posted on February 5, 2019
This is my first blog entry for Union Fitness! Shout out and thanks to all of you who are reading it. Feel free to share love, laughs, and advice.
If you know me even a little bit, you probably know that I have high functioning anxiety. To me that means: I’m always on the move, I have to do everything 100% start to finish (usually as fast as possible), and when I am not moving or doing, I feel guilty. The guilt leads to depression, which makes me anxious that I’m not doing anything, and around and around it goes. If I don’t do all the things, all the time, at 100%, then it’s not good enough. I’m not good enough.
I had a great first lifting meet in June and I’m feeling like a “real” powerlifter. I started an intense new program which focused on high volume. I was crushing my workouts. I was hitting rep PRs. I was topping what I lifted at the meet in June. Being the “go-getter” that I am, I rushed through an ascending set of squats too quickly, without enough rest between, resulting in a gnarly hip flexor strain. From August to November, my hip flexor hurt when walking up and down stairs, getting in and out of the car, raising my leg to a marching position, crouching down to tie my shoes, putting pants on, even repositioning in my sleep. I endured this pain for two months before finally seeing a doctor. I was prescribed two months of PT and all the fitspo booty exercises you can think of.
As those months crept by, the pain slowly subsided, and I worked with Ryan to overhaul my squat form. You can probably guess that the mandatory rest and rehab did not help my mental health. In an attempt to mitigate my anxiety and depression, I started a new (light) program to get back into the groove AND signed up for a meet in January. My perspective for this meet was to gain platform experience and have fun. I bounced back from the hip flexor strain, felt less pressure to perform at “my best,” and even PR’d my squat and deadlift two weeks before the meet. Low stress training was working!
But yet again, I was impatient. I didn’t listen to my body. I slipped back into old patterns. I blew through light squats five days out from the meet because they were “easy.” I was in pain again, but not my hip flexor – this time, it was my lower back. I took two rest days, used a heating pad, and took pain meds in an effort to take the “total rest approach” I should have used with the hip flexor. No luck there. After an attempt to stretch my back on the GHD left me in a ball on the floor, I called in the expert: renowned Pittsburgh miracle worker, Dr. Lisa. She squeezed me into her schedule and released nearly all of the pain. I decided to go ahead compete in the meet with light attempts, mostly because my brain doesn’t let me quit.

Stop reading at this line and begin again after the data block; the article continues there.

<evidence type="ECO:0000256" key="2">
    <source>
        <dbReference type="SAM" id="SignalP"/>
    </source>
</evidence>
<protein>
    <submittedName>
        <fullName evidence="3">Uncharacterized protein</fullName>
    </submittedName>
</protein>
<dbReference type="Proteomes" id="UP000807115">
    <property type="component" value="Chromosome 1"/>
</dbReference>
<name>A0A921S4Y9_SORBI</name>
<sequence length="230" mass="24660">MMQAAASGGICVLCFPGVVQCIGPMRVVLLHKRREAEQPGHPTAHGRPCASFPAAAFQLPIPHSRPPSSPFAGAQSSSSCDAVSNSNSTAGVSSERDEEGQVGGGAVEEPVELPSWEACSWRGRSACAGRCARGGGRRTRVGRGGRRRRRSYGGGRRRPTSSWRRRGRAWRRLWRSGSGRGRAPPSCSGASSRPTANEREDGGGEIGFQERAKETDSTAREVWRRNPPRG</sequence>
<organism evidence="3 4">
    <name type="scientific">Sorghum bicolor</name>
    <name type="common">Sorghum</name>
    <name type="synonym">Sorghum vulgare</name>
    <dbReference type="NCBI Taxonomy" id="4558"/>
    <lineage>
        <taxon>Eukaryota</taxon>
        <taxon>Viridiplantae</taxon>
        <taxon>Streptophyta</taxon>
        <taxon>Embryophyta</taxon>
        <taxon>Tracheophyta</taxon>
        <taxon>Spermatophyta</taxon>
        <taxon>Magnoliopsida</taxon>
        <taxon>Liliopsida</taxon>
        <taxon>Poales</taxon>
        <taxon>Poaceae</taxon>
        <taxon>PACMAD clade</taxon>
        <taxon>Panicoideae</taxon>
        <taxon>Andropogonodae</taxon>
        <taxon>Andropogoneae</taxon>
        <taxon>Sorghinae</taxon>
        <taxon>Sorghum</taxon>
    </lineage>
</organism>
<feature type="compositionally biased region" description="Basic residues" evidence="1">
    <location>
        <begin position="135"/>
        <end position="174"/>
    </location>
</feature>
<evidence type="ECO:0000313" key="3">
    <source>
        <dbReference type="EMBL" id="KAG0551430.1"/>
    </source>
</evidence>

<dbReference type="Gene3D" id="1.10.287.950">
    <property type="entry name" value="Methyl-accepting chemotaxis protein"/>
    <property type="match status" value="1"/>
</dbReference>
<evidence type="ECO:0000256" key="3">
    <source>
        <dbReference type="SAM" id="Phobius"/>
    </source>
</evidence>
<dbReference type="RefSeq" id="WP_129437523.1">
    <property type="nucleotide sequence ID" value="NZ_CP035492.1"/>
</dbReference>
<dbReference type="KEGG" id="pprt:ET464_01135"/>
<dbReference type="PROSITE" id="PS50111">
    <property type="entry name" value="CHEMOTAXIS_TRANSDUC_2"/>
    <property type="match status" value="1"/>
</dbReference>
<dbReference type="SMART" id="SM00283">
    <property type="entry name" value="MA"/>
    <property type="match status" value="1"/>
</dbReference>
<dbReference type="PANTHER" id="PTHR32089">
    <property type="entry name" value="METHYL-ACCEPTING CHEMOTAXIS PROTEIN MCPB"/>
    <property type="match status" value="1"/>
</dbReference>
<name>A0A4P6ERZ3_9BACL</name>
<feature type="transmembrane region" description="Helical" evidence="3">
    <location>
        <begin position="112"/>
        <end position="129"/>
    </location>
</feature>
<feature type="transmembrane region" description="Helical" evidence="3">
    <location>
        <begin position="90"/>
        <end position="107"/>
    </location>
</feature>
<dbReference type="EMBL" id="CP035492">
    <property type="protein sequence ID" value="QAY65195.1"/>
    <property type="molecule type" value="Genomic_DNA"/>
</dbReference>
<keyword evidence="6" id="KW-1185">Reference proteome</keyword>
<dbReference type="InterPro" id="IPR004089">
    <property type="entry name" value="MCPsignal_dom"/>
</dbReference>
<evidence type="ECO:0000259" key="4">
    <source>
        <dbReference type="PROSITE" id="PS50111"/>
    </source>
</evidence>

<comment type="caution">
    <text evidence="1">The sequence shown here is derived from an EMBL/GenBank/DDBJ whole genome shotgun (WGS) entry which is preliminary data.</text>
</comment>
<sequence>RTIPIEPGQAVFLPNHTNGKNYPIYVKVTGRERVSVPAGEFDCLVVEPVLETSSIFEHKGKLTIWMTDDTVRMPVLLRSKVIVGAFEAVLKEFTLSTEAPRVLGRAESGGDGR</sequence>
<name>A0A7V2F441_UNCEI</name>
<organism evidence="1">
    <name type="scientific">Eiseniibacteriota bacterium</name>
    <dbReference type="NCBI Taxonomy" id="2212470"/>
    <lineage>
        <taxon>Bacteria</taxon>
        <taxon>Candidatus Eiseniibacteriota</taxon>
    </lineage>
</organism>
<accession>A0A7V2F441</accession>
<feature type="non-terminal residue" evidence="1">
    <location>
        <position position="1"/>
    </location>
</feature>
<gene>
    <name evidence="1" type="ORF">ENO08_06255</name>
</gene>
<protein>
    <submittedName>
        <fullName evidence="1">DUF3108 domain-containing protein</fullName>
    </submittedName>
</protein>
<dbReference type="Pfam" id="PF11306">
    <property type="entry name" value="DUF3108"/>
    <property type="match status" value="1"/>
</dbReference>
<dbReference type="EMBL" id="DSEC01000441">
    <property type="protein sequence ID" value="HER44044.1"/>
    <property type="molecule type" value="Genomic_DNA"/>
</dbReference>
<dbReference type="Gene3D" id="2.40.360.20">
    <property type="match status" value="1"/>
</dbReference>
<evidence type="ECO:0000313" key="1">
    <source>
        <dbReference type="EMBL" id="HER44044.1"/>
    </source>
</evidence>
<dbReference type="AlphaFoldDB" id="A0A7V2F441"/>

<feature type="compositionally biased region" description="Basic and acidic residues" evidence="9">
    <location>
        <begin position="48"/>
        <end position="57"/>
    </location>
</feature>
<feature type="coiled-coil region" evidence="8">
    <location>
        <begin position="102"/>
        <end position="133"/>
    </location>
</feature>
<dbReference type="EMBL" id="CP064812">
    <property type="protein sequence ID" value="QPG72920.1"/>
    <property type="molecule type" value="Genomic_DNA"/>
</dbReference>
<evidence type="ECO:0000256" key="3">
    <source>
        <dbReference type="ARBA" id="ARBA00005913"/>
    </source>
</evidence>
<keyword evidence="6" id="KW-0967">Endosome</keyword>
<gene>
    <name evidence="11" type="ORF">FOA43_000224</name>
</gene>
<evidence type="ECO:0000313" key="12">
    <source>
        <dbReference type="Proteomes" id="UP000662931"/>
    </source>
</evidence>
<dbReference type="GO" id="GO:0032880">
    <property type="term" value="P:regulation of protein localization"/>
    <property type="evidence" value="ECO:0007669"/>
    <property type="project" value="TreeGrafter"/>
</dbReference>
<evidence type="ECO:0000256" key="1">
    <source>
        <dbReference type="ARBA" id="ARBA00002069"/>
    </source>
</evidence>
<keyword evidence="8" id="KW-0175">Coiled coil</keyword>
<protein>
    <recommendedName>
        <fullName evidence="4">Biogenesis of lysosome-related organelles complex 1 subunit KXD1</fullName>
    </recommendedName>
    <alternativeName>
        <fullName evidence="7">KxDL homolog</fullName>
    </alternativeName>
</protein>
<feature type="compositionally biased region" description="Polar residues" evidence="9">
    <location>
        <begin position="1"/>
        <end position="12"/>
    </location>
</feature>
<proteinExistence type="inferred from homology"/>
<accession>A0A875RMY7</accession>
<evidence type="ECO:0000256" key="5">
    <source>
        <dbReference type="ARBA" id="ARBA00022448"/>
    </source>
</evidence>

On meet morning, adrenaline was flowing. My back was holding up, so I decided to go heavier on my squat opener. (Bad idea? I’ll let you decide.) The first two squats were great, white lights all around. It was the third I was worried about. I thought, “how much weight did Sara [my wife and meet handler] tell them to load on the bar?” She told me I was going to have to grind it out and not to give up. Because I use jokes to detract from the pressure, I told her I was going to do it for Ruthie (my cat). She told me to get serious and into the competing mindset.
To do that, I had to get angry. It’s a little uncomfortable to admit this, but it gives you some background on me, so here we go. First, I thought about people who kill puppies. That half worked, but it wasn’t quite the right rage. Then, stepping up to the platform, I thought about my sexual assault. I got MAD. I was either going to cry or lift the weight. Three white lights – PR! I felt a big weight off my back (yes, I went there) and no hip flexor pain! There was a twinge in my back, but I just thought it was tired, no biggie.
I felt confident, so I upped my bench attempts and went 3/3 with a PR!
Time for my final lifts. Should I deadlift or should I not? My back was tired. I rolled around on the floor. My warm ups felt heavy. My light opener felt heavy. Should I take a second attempt? My light second attempt felt heavy. As I walked off the platform, I made an uncharacteristic decision: I was not going to take my third deadlift attempt.
Even though I PR’d two of my lifts, I was most proud of myself for FINALLY listening to my body. Letting go of “perfection” and finishing everything is a struggle for my “must finish everything” personality fueled by anxiety. I’m trying to apply this to my workouts as well. If I am feeling worn down, I actually allow myself to back off.
Moral of the story, I’m learning that I don’t have to be the hero. It is okay to slow it down, listen to what my body is saying to me, and leave my “must finish everything” mentality at the door.
Time to put my lessons into practice. See you on the platform at the Iron City Open in June!
By Catyln Brooke